By Mark Saldana
Rating: 3.5 (Out of 4 Stars)
The Elephant Man and Mask are just a couple of several stories about disfigured people overcoming prejudice and struggling with their own self-consciousness about their condition. However, there aren’t too many kid/family friendly ones that offer the realistic perspective of a young child with a similar condition. Based on the acclaimed and popular children’s novel by R. J. Palacio, Wonder introduces movie audiences to Auggie Pullman, a smart and sweet ten year-old boy who suffers from a rare condition that has left him facially disfigured. The film follows his journey as he enters school for the first time and also shows the perspectives of his closest loved ones. The movie offers a wonderful and heartwarming tale of love, family, and rising above fear.
Jacob Tremblay (Room) stars as Augustus “Auggie” Pullman. Born with a rare medical condition and having gone through multiple surgeries to overcome it, Auggie does not look like everyone else. Inside, though, Auggie likes a lot of things most children enjoy. After getting home schooled for years by his loving mother Isabel (Julia Roberts), Auggie’s father Nate (Owen Wilson) feels that it is time for Auggie to attend school with other children to get the proper socialization he needs and also to get him out of hiding. Fearful of his facial deformities, the children at the school initially react negatively, though a couple of students warm up to him. Auggie, almost instantly becomes friends with a classmate named Jack Will (Noah Rupe) and manages to charm a few others. Still, there are some less friendly children like the popular kid Julian (Bryan Gheisar) who bullies Auggie, spreads ugly rumors about him, and makes his first year in school quite hellish. Often hurt and discouraged, Auggie relies on the encouragement and support of those who truly love him to get him through one of the most trying years of his life so far.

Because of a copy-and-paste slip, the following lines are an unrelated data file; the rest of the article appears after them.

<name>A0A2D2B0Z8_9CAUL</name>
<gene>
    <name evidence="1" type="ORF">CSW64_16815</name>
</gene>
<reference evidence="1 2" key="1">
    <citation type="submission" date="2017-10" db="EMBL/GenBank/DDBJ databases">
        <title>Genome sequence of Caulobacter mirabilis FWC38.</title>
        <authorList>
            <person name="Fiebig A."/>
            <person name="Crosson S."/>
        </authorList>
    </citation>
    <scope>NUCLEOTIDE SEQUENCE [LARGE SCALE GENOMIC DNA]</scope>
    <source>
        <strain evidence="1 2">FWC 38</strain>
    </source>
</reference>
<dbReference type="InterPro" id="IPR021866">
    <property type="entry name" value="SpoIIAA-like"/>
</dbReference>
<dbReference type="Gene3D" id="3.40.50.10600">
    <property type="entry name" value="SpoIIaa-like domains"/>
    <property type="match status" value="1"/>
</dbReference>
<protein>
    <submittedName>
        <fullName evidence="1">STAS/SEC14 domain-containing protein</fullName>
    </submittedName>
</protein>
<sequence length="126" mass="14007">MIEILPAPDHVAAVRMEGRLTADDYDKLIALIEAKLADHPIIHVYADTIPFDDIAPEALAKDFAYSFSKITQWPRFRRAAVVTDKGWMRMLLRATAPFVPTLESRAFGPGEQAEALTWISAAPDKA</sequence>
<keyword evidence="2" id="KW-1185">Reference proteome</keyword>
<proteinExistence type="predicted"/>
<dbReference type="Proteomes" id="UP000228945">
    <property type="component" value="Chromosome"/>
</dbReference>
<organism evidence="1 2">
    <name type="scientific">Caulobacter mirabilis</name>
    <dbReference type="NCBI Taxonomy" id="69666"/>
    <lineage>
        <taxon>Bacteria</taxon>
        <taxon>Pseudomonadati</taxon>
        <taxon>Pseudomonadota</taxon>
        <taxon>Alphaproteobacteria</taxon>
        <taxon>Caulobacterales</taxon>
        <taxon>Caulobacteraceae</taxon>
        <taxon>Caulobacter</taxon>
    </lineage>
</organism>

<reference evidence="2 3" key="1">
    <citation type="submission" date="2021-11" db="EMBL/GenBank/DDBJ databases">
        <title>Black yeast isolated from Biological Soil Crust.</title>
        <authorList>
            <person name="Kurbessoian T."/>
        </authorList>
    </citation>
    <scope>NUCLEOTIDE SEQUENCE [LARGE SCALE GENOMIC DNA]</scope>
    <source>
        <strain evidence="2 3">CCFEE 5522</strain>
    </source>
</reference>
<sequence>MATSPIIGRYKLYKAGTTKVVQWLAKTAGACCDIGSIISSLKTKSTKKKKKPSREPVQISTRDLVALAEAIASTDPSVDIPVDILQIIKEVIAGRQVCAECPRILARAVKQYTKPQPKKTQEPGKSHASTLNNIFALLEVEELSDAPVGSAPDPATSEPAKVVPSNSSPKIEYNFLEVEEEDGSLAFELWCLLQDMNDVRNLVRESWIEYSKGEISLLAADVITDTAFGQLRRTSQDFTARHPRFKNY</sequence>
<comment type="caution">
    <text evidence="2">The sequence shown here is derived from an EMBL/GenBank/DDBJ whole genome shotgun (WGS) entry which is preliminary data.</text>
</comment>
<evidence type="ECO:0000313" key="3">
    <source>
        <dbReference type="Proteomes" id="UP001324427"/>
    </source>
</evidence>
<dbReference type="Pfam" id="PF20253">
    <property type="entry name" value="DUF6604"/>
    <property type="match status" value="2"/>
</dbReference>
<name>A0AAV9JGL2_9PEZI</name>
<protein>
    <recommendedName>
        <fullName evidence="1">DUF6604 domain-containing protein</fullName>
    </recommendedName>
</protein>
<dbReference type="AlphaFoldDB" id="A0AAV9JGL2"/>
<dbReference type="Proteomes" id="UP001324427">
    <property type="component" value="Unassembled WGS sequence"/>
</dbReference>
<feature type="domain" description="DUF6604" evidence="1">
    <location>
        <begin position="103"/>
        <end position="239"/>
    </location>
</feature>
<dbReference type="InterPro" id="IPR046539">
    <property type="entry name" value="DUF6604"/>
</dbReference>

Directed by Stephen Chbosky, who co-wrote the screenplay with Steve Conrad and Jack Thorne, Wonder is a beautiful and heartfelt movie that teaches children some very valuable lessons about treating all people with kindness and respect, regardless of how they look. Chbosky and his writers develop the story and characters quite well, and make it more compelling by showing multiple perspectives of Auggie’s story through his family members and friends. Auggie does go through a difficult time, but his troubles also fall upon the shoulders of his parents who must deal with the aftermath and fall out that comes with his bad days at school. This also has an impact on his older sister Via (Izabela Vidovic) who goes through some high school related problems of her own. My only minor complaint with the film is that the character of the father (played by Owen Wilson) gets slighted a bit and doesn’t get fleshed out as well as the other people close to Auggie.
Still, Owen Wilson performs well in the role and has several lovely moments as the the rock of the family. Julia Roberts also delivers a lovely performance as the stressed out, but strong-willed mother who has sacrificed a promising career for the sake of her family. Young actress Izabela Vidovic is excellent as Via, the loving older sister who has to sacrifice some attention from the parents for her brother’s sake. Noah Rupe gives a fantastic turn as Jack, Auggie’s best friend. The movie also stars Mandy Patinkin, Dahveed Diggs, Bryce Gheisar, Millie Davis, and Danielle Rose Russell, who all perform outstandingly. The real star of the film, though, is Jacob Tremblay. The talented young actor won several awards and award nominations for his amazing performance in Room. Here, Tremblay displays more maturity with his acting and a palpable confidence as a lead character. What can I say? The kid is great and shows an impressive range with his role as Auggie.
So, by now those reading this review already know that I must highly recommend this film for everyone. However, I must strongly emphasize that parents take their children of all ages (even teens) to this movie and have a serious discussion afterward about bullying, and judging other children based on their looks. The movie teaches very important life lessons, but these lessons must definitely get reinforced by the parents in the home. As the younger children get older, they can have a better appreciation for other great movies like The Elephant Man and Mask which have a lot of the same themes. Until then, Wonder (the movie and book) will offer them a proper education on kindness and courage.